Texas Disbars Prosecutor for Misconduct in Sending Innocent Man to Death Row

On June 12, the State Bar of Texas disbarred Burleson County District Attorney Charles Sebesta, the prosecutor whose misconduct led to the wrongful conviction of death row exoneree Anthony Graves (pictured, r.). The bar found that Sebesta violated no fewer than five of the Texas Disciplinary Rules of Professional Conduct, including making a false statement to a court, using evidence known to be false, and failing to disclose exculpatory evidence to the defense. In 2006, the U.S. Court of Appeals for the Fifth Circuit overturned Graves’ conviction, finding that prosecutors elicited false statements and failed to provide key evidence to Graves’ attorneys. Graves was exonerated in 2010, when a special prosecutor re-examined the case, found no credible evidence against Graves, and dropped the charges against him. Assisted by pro bono attorneys Neal Manne, Charles Eskridge, and Kathryn Kase, Graves filed a grievance against Sebesta in 2014 because, according to his attorneys, “even after Mr. Graves’ exoneration, Mr. Sebesta continued to claim he had done nothing wrong in prosecuting Mr. Graves. Grotesquely, Mr. Sebesta continued to torment Mr. Graves and his family by insisting both in public statements and on a web site he maintained that Mr. Graves really was a murderer and was guilty of the crimes.” Graves said, “No one who makes it a goal to send a man to death row without evidence—and worse, while hiding evidence of my innocence—deserves to be a lawyer in Texas.”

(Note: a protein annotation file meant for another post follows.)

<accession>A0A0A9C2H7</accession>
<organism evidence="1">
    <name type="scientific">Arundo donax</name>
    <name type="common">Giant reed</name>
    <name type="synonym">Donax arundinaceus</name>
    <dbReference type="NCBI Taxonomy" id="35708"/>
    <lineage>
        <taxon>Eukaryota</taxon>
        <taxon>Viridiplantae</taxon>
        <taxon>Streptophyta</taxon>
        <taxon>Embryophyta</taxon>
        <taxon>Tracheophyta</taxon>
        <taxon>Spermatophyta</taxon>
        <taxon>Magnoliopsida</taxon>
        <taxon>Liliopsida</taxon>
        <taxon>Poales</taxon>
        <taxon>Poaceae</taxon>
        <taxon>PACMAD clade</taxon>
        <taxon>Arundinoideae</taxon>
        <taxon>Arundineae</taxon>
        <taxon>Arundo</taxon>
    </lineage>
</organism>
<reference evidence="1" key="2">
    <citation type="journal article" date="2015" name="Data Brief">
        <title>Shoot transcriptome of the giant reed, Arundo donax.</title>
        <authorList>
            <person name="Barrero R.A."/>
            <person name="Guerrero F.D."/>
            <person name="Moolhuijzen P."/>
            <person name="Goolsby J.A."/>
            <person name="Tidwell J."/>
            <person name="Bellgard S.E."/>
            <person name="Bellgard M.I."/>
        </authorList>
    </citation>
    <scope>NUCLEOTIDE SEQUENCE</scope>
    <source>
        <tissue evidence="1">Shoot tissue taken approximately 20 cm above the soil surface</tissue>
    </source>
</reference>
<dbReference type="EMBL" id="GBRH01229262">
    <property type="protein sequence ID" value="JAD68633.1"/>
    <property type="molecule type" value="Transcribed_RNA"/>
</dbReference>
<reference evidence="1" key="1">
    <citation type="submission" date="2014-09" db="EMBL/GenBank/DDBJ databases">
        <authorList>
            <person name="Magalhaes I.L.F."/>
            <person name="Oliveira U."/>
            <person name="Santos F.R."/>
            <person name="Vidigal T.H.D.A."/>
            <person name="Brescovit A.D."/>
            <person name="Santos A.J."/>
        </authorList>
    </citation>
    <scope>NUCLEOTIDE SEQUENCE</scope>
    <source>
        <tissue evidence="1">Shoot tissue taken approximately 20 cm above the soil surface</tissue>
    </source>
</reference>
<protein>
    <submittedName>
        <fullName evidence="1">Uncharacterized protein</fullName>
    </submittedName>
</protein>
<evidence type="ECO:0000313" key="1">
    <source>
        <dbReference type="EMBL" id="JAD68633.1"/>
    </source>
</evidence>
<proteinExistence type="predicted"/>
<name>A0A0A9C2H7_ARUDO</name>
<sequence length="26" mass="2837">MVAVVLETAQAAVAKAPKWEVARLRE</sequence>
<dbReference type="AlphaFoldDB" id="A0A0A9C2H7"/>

(P. Colloff, “Ex-DA Who Sent Exoneree Anthony Graves to Death Row Is Disbarred,” Texas Monthly, June 12, 2015; “Statement of Counsel for Anthony Graves Regarding the State Bar’s Ruling that Charles Sebesta Should be Disbarred for Violating Ethical Rules,” Press Release, June 12, 2015; “Statement of Anthony Graves Regarding the State Bar’s Ruling that Charles Sebesta Should be Disbarred for Violating Ethical Rules,” Press Release, June 12, 2015.)